Last Update: 08 September 2012

Climate Change and Coral Reefs

Climate change is nowadays recognised as one of the global top priorities and urgent interventions include the reduction, or at least stabilisation of greenhouse gas emissions and promotion of more natural and sustainable energy practices.

Climate and weather, although related, are two very different concepts: the former indicates the average pattern of weather for a particular region over a long period of time, while the second is the state of the atmosphere at a given time and place, with respect to variables such as temperature, moisture, wind velocity, and barometric pressure.

The global climate has changed in the history of the Earth and will always be subject to modifications due to natural causes such as, changes in solar radiation and in atmosphere composition, especially in the concentration of the so called ‘greenhouse gases’.  These gases, among them water vapour (H20), carbon dioxide (C02), and methane (CH4), are responsible of the so called ‘greenhouse effect’; catching the infra-red energy, they act as a heat-screen and control the average temperature of the Earth’s atmosphere.  Without them the global average temperature would be -18°C, whereas at the moment it is +15°C.

Humans are further enhancing the rate and extent of the warming of the atmosphere through the emissions of an unsustainable quantity of gases which will eventually cause natural disasters (storms, droughts and floods) and impact on the environment (availability of water and food, health, loss of ecosystems and biodiversity).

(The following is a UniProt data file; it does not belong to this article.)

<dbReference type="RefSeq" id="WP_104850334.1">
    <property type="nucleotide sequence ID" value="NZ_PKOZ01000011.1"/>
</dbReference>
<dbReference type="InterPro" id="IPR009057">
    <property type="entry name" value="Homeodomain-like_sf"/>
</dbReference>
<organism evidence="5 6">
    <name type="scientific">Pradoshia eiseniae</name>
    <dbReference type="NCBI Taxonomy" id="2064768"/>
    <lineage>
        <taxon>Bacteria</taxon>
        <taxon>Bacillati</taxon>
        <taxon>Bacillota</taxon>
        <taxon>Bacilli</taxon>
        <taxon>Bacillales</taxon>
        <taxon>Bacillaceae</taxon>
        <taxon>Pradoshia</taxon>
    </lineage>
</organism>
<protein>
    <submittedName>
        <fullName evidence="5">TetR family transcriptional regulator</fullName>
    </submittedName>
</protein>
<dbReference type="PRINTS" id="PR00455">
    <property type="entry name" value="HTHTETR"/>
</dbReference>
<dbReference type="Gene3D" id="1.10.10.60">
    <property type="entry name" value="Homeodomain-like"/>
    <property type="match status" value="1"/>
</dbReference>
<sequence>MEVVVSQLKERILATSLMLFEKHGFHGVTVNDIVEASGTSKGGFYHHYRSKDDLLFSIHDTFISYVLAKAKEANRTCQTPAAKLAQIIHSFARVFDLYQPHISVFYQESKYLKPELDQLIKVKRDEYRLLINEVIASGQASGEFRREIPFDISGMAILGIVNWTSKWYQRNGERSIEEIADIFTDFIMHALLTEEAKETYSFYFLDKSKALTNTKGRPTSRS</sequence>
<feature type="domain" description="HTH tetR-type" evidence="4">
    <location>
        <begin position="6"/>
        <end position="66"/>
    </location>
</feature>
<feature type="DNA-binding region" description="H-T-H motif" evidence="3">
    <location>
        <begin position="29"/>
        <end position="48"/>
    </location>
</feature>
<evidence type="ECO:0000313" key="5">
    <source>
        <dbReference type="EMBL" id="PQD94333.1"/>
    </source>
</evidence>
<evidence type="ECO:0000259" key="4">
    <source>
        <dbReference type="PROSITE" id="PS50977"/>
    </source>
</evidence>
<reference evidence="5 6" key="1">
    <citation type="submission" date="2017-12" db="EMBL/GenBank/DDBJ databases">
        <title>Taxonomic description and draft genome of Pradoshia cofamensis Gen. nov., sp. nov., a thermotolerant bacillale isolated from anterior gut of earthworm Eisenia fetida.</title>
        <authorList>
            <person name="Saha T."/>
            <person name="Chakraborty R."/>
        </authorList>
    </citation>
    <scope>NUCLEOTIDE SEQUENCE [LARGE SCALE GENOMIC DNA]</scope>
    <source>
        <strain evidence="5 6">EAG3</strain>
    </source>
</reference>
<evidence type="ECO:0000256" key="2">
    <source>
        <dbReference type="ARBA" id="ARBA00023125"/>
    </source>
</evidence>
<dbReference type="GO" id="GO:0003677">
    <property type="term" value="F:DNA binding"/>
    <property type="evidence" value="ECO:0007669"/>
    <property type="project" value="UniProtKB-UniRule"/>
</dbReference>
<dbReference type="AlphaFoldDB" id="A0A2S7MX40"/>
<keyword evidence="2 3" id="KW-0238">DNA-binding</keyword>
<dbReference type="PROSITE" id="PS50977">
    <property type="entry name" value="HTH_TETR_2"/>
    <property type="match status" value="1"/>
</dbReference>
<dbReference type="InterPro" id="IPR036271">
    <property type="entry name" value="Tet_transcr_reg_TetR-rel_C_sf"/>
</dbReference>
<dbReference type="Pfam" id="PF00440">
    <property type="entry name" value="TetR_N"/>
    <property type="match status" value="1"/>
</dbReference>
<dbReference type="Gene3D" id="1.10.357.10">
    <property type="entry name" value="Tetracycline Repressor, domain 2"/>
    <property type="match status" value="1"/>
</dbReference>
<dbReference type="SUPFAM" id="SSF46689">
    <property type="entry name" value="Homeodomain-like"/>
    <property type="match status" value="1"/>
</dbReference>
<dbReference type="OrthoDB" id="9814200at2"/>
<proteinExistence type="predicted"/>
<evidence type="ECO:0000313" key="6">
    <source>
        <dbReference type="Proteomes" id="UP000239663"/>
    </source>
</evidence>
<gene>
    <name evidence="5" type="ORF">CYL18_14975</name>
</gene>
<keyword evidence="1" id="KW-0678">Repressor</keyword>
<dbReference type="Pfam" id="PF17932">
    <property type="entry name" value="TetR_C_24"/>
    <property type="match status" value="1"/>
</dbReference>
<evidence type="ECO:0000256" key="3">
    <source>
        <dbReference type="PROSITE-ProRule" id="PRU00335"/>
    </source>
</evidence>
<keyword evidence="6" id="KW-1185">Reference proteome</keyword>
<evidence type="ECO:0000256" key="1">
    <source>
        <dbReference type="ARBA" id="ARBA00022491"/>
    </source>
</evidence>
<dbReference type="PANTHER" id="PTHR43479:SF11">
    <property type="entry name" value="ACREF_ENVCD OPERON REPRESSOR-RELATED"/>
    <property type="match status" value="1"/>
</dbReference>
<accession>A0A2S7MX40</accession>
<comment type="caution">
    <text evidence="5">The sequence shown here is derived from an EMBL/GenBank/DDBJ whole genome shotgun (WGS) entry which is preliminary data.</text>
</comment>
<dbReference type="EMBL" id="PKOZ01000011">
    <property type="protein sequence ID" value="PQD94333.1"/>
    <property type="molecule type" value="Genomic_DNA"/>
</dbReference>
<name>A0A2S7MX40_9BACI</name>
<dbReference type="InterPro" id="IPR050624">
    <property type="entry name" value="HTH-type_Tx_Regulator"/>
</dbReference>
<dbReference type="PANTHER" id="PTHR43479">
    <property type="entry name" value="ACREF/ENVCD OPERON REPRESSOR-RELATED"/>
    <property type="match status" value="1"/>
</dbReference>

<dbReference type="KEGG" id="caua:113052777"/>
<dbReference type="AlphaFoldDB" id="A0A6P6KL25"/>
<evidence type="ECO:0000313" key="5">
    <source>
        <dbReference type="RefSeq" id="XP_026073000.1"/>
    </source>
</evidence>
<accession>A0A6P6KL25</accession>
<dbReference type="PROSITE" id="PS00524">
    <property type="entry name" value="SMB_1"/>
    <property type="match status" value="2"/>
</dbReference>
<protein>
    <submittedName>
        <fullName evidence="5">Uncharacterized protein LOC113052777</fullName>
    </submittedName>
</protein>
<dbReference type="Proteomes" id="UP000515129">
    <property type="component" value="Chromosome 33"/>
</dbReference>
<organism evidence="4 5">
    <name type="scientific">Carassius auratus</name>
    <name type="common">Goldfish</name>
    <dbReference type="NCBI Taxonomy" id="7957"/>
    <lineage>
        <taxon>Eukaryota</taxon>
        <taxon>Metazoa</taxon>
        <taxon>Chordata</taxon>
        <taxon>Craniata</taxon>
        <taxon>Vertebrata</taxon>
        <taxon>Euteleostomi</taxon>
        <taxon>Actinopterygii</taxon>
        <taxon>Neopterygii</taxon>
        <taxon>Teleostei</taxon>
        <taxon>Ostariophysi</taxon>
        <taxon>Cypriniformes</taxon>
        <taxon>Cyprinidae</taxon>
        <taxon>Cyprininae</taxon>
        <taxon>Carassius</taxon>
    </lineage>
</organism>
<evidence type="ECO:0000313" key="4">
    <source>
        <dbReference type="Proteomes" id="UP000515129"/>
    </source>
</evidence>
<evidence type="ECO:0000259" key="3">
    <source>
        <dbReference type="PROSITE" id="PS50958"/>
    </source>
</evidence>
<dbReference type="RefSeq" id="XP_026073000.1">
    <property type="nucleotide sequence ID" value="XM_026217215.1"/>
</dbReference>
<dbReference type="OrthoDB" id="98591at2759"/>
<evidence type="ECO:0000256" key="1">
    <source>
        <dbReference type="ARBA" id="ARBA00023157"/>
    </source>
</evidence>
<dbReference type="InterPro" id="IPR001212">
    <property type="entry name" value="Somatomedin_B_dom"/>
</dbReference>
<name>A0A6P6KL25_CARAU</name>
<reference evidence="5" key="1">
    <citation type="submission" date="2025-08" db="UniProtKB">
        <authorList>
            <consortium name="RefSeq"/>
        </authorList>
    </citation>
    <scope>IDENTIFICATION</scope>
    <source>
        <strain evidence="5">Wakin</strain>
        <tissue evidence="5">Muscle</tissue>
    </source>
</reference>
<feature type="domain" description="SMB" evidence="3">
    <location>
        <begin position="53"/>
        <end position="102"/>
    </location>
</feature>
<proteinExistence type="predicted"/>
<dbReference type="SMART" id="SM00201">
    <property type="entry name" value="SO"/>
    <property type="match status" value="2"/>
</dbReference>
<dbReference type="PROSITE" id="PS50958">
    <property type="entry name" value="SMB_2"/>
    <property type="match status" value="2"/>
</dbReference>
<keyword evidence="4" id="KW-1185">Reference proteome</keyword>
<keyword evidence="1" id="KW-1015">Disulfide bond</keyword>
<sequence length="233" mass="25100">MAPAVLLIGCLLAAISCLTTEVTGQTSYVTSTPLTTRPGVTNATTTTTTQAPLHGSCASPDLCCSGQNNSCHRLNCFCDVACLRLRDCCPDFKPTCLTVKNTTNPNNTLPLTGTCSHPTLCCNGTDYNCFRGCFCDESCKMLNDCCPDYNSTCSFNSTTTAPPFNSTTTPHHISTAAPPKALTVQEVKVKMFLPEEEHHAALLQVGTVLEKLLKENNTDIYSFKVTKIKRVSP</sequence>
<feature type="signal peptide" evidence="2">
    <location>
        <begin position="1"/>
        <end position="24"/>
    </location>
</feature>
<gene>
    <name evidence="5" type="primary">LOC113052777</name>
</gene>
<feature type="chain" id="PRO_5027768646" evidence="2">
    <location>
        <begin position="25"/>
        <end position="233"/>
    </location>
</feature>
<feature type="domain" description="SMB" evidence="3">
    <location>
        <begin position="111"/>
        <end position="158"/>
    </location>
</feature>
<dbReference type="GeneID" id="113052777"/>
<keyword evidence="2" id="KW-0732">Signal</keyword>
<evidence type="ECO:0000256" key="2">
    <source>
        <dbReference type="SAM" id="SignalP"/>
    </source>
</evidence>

Climate change is nowadays recognised as one of the global top priorities and urgent interventions include the reduction, or at least stabilisation of greenhouse gas emissions and promotion of more natural and sustainable energy practices.

Climate change is already having many discernible impacts, for example, on polar ice caps and glaciers.  Over the last century, sea levels have risen around 10cm and are expected to continue rising. Sea temperatures have also increased, posing serious threats to the marine wildlife – such as coral bleaching. 

This change is happening, and we all bear the responsibility of it.  As individuals, we can still do more to reduce our negative impact on the Earth’s climate.

HEPCA is engaging a range of projects to encourage the enhancement of our understanding of the impact of climate change on the Red Sea region, as well as promoting new practices in sustainable living.  Our areas of involvement include:

  • Recycling and solid waste management;
  • Development of a sustainable hotels initiative;
  • Creation of a schools educational curriculum;

The joint effort of HEPCA, the International Union for Conservation of Nature (IUCN), and leading travel and tour operator Kuoni Travel Ltd brought about the organisation of a workshop entitled, “Marine Tourism and Climate Change” (Hurghada, 15-16 June 2009) and the launch of BleachWatch Egypt (March 2010)  You can read more about this initiative here

Your ecological footprint

As an individual you can make a difference and at the same time, save money on your bills! 

Browsing the web you will find personal footprint calculators…what? Basically, they enquire about your lifestyle and calculate how much your habits cost to the planet.   Give it a try!

There are small steps and immediate actions we can start adopting today without distorting our life.